Frankly I am appalled by what I have been hearing at the senate testimony. Considering the facts are pretty clear, I took the liberty of refashioning Paulson's, Bernake's, and Cox's testimony to be more honest ones.
First lets start with their opening statements:
Paulson: We face harrowing times. Although the fed has injected a substantial portion of their liquidity into ailing financial institution without full clarity of their true cost and the FBI is investigating them currently for fraud, I come to you today to implore you to prevent the Fed from spending the last of their liquidity buying distressed assets and falsely creating a market price in which to value these assets similar to the actions Japan embarked on to hide bank losses that dragged their economy down for 20+ years
To explain why a lingering recession is better than the alternative let me highlight the risks to you. Whenever a bank goes bankrupt the cost to clean up the mess goes directly onto the US deficit because we earlier agreed to allow the Federal Government to use all the FDIC payments to pay a mounting deficit. Thus we are trying to prevent hundreds of banks from going down due to the actions of several banks and brokerages that increased their risk so their gearing rose above 40x making the money multiplier expand at an unsustainable rate and placing the entire country at risk when the economy slowed its growth.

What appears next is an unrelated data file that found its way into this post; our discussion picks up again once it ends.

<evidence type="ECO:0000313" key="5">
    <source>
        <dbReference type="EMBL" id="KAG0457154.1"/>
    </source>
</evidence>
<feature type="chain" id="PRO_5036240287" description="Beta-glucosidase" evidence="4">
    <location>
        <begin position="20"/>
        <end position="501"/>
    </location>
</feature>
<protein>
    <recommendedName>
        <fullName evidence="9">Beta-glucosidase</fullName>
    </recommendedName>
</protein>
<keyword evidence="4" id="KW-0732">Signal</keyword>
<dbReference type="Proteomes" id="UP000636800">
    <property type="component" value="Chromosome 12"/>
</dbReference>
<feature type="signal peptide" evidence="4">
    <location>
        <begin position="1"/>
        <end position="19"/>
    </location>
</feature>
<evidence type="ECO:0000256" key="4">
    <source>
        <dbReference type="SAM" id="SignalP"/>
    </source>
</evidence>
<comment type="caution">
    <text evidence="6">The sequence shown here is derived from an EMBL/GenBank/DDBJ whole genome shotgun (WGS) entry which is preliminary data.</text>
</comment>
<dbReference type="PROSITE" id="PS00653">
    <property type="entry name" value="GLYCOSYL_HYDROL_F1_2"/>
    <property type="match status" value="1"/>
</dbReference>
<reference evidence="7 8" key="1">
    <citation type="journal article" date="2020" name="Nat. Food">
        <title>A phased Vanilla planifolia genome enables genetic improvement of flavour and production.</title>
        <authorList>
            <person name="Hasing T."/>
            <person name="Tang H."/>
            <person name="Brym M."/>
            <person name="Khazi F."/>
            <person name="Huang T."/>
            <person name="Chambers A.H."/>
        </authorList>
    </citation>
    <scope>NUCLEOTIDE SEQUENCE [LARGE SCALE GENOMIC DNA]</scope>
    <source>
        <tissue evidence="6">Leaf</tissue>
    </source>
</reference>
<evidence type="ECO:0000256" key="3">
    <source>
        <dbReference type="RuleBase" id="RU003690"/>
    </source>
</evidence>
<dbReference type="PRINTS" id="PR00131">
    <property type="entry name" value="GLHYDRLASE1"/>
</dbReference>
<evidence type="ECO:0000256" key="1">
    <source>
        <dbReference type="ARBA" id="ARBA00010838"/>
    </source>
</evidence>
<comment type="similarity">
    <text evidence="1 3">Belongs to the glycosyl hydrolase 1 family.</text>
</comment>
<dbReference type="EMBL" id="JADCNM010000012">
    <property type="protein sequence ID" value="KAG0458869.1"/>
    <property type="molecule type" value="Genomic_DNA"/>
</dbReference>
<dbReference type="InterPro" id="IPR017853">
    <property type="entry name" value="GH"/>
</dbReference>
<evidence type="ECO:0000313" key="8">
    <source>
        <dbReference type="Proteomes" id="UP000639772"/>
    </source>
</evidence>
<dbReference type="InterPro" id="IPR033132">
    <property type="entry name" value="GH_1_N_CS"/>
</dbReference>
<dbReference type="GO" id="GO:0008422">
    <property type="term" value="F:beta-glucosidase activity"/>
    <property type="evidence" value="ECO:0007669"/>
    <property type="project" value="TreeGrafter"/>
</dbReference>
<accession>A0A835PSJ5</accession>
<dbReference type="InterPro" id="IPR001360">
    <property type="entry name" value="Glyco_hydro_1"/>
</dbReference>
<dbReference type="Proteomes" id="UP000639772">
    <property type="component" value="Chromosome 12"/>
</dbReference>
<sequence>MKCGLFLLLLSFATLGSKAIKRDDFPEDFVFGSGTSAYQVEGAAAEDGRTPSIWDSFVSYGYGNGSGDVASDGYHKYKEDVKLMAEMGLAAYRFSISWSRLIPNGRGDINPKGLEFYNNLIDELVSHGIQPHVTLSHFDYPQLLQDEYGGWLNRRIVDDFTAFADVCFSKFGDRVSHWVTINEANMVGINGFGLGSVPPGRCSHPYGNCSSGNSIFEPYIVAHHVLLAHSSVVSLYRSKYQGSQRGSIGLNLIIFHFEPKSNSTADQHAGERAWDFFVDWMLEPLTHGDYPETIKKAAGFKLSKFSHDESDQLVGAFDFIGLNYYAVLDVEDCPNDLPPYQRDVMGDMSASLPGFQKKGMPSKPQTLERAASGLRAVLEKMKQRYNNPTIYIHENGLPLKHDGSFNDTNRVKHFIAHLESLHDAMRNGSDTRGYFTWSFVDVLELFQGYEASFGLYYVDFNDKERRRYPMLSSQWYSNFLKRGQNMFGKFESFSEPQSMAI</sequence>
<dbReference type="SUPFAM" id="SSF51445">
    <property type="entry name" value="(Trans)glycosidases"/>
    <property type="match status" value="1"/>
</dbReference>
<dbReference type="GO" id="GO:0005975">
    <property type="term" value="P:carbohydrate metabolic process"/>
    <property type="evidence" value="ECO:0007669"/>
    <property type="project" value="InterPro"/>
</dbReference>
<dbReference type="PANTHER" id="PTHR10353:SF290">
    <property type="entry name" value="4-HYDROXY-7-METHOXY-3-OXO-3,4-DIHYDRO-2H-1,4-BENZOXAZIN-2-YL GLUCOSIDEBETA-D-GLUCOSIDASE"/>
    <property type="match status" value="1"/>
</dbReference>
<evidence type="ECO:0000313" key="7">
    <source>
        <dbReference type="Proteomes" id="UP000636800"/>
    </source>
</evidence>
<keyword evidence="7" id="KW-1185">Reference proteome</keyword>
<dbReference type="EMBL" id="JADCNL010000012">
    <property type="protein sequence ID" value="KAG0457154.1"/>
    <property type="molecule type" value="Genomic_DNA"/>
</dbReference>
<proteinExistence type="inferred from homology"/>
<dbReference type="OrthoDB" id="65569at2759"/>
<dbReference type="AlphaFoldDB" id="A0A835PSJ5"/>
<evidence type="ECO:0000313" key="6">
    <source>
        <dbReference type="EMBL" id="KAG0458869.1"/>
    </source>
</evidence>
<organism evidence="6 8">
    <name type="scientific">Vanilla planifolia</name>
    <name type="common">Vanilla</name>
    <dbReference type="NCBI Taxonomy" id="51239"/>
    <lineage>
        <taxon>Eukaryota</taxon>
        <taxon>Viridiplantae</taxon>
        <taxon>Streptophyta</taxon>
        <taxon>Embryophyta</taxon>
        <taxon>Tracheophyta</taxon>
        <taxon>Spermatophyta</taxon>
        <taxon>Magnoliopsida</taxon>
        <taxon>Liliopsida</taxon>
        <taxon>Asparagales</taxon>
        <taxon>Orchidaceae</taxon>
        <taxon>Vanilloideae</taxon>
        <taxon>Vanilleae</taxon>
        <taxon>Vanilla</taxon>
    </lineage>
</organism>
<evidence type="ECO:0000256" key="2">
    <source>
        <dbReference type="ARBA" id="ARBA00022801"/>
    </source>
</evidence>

Consequently, the US is headed to a recession that I hope won't become a depression. The fundamental problem is a contraction of money supply. Mortgages are the first symptom, however, hopefully I won't be here too long to have to deal with the other symptoms. This is just a stop gap measure to make sure banks are ok to pick up all the distressed assets when the economy collapses like all other contractions in US history. I hope you support this measure because you basically have no choice.
The reason I ask you for approval is of course so I can claim that the public supports this measure even though even I don't know exactly what I will do with all the money you are giving me to shower on the financial institutions. Really, if my former employer Goldman Sachs (NYSE:GS) goes out of business I think it will be a bad day for America.
Let me tell you why. Goldman was quite happy selling mortgage backed securities while they bought massive sums of CDS' on the market. Unfortunately the CDS market is going down because that market allowed each other to keep playing hot potato with the final insurer who probably will all result in being bankrupt or fraudulent backers who spent all the insurance $ and have no capital to back them.
Also, it is quite hard to find out who owns the mortgages all the bonds that are the basis for the bonds we sold, and the subsequent derivatives that float on top of them. So considering we built a house of cards in which $61 trillion dollars is supported by a shady $7.5 trillion dollar mortgage loan industry, you can imagine how messy it is. In fact the real problem is probably more like $7-20 trillion dollars. Hopefully, no one will ever know how complicit in the industry and how contemptible Goldman played in this. And hopefully no one will stop the CDS market until Goldman gets paid which is my main concern.
Thanks, now here's Bernake: